The rule is ones rachmana petarei, "one is legally exempt for acts committed under duress"; see BT Bava Kama 28a and parallels. A problem with this analysis is that gilui arayot, the commission of acts of intercourse forbidden in Lev. 18 and 20, is normally prohibited even on pain of death; BT Sanh. 74a. Moreover, ones in sexual cases applies only to the female or passive "partner;" the male or active "partner" by definition is said to perform intercourse with intention; see BT Yevamot 53b and Yad, and Isurey Bi'ah 1:9. However, see Yad, Yesodey Hatorah 5:4: when a person commits any act, including gilui arayot, under duress, he or she does not suffer the Torah's prescribed punishment. Moreover, there are times when human nature "compels one to desire" an otherwise forbidden thing and thus mitigates the act from the law's point of view (Yad, Isurey Bi'ah 1:9). This can be said to apply to our case, where homosexual behavior results from an orientation which, whatever its cause, is beyond the control of the will of the individual.
Within the Orthodox community, most rabbis still rail against homosexuality because they refuse to believe that homosexuality is innate; Many still claim that gay people "choose" to become gay.
We are now forced to ask ourselves just what the rabbis of the Talmud would say if there were to have this information available to them. We do know that the Talmud teaches us that we must accept the fact that all people are not strictly male or female in all aspects; Conversely it can be said that we are then forbidden to classify all people as such. Combining our knowledge of Talmud with clear scientific observation forces us to conclude that the Torah's prohibition against male sexuality should only be applied to people who meet the following criteria:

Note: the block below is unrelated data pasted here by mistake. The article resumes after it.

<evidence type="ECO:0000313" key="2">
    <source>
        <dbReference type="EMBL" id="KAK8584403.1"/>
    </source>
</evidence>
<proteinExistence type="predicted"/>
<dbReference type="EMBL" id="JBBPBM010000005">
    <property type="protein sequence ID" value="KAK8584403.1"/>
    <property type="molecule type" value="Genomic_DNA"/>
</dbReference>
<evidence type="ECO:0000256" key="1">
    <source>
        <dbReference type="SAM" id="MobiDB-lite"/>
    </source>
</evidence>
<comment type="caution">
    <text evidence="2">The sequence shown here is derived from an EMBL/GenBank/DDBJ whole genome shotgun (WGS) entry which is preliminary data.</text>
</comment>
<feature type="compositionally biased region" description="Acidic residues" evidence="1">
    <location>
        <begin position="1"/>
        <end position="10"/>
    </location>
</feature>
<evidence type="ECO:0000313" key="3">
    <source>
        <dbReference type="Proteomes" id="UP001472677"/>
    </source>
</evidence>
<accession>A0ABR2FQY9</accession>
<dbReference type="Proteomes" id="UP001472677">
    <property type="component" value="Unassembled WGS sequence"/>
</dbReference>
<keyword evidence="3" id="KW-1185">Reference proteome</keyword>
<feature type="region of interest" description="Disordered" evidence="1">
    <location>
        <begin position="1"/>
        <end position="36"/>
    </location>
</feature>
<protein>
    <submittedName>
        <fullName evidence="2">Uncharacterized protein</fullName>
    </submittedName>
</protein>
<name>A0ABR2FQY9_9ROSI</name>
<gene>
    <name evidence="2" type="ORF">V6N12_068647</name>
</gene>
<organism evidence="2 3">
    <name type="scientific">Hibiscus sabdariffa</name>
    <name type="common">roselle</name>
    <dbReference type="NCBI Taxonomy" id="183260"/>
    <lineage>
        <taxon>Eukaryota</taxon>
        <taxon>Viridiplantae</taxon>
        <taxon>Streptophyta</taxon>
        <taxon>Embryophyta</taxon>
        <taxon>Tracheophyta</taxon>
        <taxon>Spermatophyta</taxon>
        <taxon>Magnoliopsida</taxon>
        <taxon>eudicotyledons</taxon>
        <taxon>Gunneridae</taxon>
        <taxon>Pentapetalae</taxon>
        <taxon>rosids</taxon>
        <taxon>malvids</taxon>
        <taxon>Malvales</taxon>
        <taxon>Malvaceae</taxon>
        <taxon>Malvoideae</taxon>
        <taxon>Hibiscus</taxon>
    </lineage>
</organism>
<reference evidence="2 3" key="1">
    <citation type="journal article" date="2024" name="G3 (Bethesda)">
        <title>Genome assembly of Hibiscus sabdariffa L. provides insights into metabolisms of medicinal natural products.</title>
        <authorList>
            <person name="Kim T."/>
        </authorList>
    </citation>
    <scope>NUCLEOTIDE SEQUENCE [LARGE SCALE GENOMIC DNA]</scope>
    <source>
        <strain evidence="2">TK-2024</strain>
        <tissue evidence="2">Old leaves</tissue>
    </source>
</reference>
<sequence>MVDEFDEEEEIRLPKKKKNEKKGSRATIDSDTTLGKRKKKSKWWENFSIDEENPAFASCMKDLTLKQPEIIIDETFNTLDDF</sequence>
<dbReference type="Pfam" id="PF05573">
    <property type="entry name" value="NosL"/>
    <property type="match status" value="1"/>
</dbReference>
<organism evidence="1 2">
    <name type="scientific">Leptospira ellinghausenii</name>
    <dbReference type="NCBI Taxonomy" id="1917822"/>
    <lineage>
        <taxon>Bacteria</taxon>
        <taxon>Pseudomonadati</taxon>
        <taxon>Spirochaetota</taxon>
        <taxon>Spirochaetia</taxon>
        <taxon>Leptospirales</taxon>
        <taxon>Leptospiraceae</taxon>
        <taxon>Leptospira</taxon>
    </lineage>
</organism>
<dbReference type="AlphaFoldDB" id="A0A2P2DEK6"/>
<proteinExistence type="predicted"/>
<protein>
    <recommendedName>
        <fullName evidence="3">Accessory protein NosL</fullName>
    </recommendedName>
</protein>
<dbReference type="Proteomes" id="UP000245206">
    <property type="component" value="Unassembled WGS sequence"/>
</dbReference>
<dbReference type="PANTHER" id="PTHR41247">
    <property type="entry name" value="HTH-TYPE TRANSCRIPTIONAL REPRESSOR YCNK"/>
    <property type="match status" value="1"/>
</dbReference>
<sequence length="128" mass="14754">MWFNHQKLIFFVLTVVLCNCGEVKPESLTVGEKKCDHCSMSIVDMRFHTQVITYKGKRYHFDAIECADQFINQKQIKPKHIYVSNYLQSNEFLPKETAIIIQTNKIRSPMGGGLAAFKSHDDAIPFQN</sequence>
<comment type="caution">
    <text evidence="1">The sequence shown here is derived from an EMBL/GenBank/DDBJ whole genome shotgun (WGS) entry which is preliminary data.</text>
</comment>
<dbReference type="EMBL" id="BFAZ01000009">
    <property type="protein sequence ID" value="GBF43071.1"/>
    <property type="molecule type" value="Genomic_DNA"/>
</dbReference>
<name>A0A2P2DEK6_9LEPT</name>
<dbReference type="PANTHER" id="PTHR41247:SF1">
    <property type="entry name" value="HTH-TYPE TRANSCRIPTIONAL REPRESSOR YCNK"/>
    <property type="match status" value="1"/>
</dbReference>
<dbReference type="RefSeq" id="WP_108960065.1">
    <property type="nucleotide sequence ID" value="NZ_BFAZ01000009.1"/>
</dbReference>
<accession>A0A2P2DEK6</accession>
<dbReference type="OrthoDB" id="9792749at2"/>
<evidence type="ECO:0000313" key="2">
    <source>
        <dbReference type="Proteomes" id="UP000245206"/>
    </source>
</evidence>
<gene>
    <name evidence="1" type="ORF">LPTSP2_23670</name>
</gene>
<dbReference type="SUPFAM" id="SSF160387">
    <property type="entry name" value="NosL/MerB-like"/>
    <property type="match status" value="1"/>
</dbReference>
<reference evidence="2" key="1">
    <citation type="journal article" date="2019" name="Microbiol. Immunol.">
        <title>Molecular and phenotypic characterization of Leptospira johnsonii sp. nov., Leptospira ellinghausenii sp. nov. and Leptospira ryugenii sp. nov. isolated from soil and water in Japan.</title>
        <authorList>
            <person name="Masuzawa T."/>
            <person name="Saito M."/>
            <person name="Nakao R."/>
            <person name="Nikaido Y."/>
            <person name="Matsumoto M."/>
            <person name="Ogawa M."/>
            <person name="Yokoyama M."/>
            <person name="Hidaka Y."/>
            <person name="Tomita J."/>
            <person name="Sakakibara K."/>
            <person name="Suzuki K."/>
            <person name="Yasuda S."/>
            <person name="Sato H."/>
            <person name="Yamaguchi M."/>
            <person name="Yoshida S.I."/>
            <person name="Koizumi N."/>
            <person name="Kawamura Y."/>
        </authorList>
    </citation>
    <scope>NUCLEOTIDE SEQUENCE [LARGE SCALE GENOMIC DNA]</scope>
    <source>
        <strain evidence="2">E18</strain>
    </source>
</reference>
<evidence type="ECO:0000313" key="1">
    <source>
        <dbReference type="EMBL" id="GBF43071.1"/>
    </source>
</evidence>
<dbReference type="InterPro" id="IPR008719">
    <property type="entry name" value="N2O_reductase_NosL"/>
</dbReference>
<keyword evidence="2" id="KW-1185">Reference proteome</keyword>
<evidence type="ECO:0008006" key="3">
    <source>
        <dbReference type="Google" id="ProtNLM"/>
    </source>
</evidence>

(1)They must have exactly one X and one Y chromosome.
(2)The TDF gene on the Y chromosome must not cause any observable morphological or _psychological_ differences from heterosexual males.
(3)Any other sex related genes also must not cause any observable significant morphological or psychological differences.
There seems to be one logical conclusion: If we are serious about being Torah Jews, and view the Written and Oral Law as in some way representing the will of God, then within the framework of Jewish law we discover that many such people are actually not halakhically male. For such people, none of the Torah prohibitions can apply.
The converse is also true: Those people who do attempt to apply the prohibitions in Leviticus to innate homosexuals (who meet the above criteria) may themselves then in violation of Jewish law; they are incorrectly applying laws to people whom the Oral prohibits us from applying them to!
None of this is to mean that prohibition is no longer valid. The above argument is not a legal fiction. Far from it. In fact, I certainly recognize that not all people who identify as homosexual are inherently gay. Some people are indeed bisexual; these people do have a choice in whether they want to be with a man or a woman. For all such cases, the prohibition against homosexuality is valid and binding. However, the revolutionary idea presented here is that Jews who take the Written and Oral Torah seriously are indeed forbidden from applying this law to any homosexual person who is inherently gay by nature. The ramifications of such an understanding are enormous.
(1) Rabbinical seminaries should allow innate homosexuals to obtain smicha (rabbinical ordination).